The Troy Street Observer

July 31, 1949: Jimmie Martin Orchestra at the Rio Casino

Label of Motif M 2003
Mamie Thomas and the Jimmie Martin Orchestra on Motif, 1949

I dedicated a chapter of The Boston Jazz Chronicles to Boston’s two late 1940s big bands, the “white contingent” of Nat Pierce (in the blog on July 5 and July 16) and the “black contingent” of Jimmie Martin.

The bands had much in common—passionate and talented musicians, skilled arrangers, and a decidedly modern outlook. Unfortunately, they also shared a mostly empty schedule, and if the Pierce band only worked a little, the Martin band worked a little less. In what little mention the Martin band merits in the jazz literature, it is often called a rehearsal band.

Some members of Martin’s orchestra became household names, at least in jazz households—Jaki Byard, Joe Gordon, Gigi Gryce, Lennie Johnson, Sam Rivers. Some, while not household names, were quite influential. Trombonist and arranger Hampton Reese was B.B. King’s music director for almost 25 years in the 1950s-1970s, and trumpeter Gil Askey, who had the same role with Diana Ross, was one of the founding fathers of the Motown Sound. Still others were active sidemen on the national scene (Jack Jeffers, Clarence Johnston), or doubled as performers and educators (Andy McGhee, Floogie Williams).

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July 25, 1948: A Horn for Frankie Newton

Photo of Frankie Newton
Frankie Newton

Trumpeter Frankie Newton moved from New York to Boston at least twice in the late 1940s. In Boston, in 1946-47, he lived in a building at 702 Tremont Street, where the firehouse stands today. Then he was back in New York, where bad luck struck in early summer 1948: an apartment fire destroyed all his belongings. That included his horns, and although Newton played mainly trumpet, he also owned a cornet, a bass trumpet, and perhaps a few other horns, too. All lost. After that he moved back to Boston.

Newton enjoyed great popularity in Boston, and had since his triumphant engagements at the Savoy and Ken Club during World War II. Some of his Boston fans heard the news of the fire and organized a benefit to help out. The ringleaders in this effort were former members of the then-defunct Jazz Society, a volunteer organization that had staged some 40 concerts between spring 1944 and spring 1946. (This group was originally called the Boston Jazz Society, but it had no connection to the group of that name active in the 1970s-1990s.) Richard Schmidt, the society’s former president, announced it was “coming out of retirement” to stage the event, a “Rent Party,” to raise a little cash so Newton could buy a new horn.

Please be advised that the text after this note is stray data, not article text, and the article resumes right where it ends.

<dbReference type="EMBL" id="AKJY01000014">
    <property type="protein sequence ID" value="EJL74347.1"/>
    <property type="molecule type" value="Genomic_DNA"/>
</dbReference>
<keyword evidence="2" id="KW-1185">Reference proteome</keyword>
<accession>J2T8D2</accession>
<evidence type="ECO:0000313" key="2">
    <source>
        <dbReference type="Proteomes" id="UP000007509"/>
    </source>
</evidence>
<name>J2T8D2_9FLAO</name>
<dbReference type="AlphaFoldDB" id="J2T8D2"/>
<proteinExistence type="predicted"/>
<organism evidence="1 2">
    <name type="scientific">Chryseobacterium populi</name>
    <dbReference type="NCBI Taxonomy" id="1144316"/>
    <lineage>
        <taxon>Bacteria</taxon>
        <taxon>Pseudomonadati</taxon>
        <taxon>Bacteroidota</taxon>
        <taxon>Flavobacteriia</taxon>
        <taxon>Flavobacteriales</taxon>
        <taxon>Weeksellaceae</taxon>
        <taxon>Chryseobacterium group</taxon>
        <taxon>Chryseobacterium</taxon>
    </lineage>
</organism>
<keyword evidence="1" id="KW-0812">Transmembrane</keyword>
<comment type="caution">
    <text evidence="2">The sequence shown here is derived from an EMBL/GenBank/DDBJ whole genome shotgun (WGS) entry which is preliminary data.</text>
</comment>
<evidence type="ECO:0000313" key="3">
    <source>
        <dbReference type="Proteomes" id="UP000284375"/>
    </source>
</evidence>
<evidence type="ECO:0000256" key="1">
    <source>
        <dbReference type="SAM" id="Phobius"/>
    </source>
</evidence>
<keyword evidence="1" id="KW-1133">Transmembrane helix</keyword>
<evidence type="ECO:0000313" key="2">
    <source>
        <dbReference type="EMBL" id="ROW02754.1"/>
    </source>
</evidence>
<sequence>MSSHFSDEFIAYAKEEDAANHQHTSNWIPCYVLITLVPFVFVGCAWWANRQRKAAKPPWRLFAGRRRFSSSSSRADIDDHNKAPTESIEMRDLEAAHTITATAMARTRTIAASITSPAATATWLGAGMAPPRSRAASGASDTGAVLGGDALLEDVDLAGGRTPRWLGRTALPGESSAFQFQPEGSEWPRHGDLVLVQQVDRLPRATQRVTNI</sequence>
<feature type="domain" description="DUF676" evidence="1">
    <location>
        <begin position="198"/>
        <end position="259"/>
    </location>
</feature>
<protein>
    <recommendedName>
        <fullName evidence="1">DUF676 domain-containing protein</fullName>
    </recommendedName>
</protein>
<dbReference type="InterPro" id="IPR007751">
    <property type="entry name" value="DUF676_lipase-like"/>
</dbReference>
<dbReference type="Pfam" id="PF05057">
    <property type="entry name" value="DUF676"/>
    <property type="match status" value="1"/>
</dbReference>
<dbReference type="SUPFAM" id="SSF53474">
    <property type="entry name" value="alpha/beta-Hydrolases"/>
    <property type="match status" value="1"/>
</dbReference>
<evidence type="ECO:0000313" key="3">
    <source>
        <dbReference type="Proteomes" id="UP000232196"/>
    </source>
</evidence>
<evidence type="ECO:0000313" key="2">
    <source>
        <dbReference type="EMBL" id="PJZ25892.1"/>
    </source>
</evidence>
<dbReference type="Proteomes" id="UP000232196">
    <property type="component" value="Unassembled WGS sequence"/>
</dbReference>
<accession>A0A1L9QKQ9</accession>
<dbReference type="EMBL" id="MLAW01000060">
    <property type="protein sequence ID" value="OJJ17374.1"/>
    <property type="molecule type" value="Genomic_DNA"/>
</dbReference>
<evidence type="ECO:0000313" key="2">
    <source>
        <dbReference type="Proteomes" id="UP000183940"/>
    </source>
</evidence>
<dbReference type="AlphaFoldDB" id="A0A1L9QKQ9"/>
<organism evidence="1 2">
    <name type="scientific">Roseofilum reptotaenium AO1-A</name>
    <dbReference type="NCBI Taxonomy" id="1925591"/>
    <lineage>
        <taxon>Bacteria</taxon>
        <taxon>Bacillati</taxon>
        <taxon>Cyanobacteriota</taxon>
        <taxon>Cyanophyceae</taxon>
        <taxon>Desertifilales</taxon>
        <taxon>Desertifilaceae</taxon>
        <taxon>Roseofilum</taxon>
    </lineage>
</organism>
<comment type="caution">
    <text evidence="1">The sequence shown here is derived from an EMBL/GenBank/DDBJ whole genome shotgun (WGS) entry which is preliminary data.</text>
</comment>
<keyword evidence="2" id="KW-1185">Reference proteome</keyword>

First order of business was lining up a room, and Schmidt asked manager Steve Connolly to open the Savoy, closed for the summer, for one evening. Second was lining up a band. Two officers of the Jazz Society, bassist John Field and pianist Ev Schwarz, organized a house group, and lined up musicians like Sabby Lewis and Ruby Braff to sit in. As a special guest for an added draw, and they recruited trumpeter Johnny Windhurst.

The third order of business should have been publicity, but with time short and no budget, little was done. George Clarke gave the event a mention in his Daily Record column, and former Jazz Society member Nat Hentoff surely mentioned it on his WMEX radio program, but there wasn’t time for any serious promotion.

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July 18, 1974: Good Night to the Pioneer Club

The story of the Pioneer Social Club, better known as just the Pioneer Club, has a “once upon a time” air about it, because the  conditions that allowed it to flourish seem so improbable today.

The Pioneer Social Club occupied a former rooming house on Westfield Street, a side street off Tremont near Camden that ran north for a half-block and ended in an alley. Across the street was a transit authority maintenance yard, and according to the City Directory, the Pioneer was the only address on Westfield. It wasn’t the sort of place you walked past. It had to be your destination.

The Pioneer Club was private, and it charged a membership fee, and as such, it could serve liquor after the regular nightclub closing time. But the Pioneer operated as a bar, selling liquor and not just serving it, and for this, the Pioneer needed friends in the city bureaucracy, and it had them.

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July 12, 1956: Tom Wilson Records Sun Ra on Transition

Cover of Jazz By Sun Ra
Jazz By Sun Ra, Transition TRLP-10, released 1957.

Tom Wilson, the man of many firsts in the recording industry, started Transition Records in Cambridge with two goals. First, he wanted to record leading-edge jazz, folk, and classical musicians who were undiscovered or being ignored by the major labels. Second, he wanted to record them live, in the club or concert hall, or before a studio audience. That’s where Wilson saw the best opportunities for capturing  creative, spontaneous performances.

Wilson wasn’t restricting his search for talented musicians to Boston. Transition recorded three albums by the Detroit trumpeter Donald Byrd, including his first, Byrd Jazz, (TRLP-5) in 1955, and his most recent, Byrd Blows on Beacon Hill (TRLP-17), in May. Wilson also recorded trombonist Curtis Fuller and saxophonist Pepper Adams, also from Detroit. And he traveled to Chicago to record Sun Ra.

No major labels were looking at Sun Ra. He had released 45s on his own Saturn label, but no LPs, and the Transition session would be his first for any label other than his own. As it turned out, Transition was his only label besides Saturn in the 1950s.

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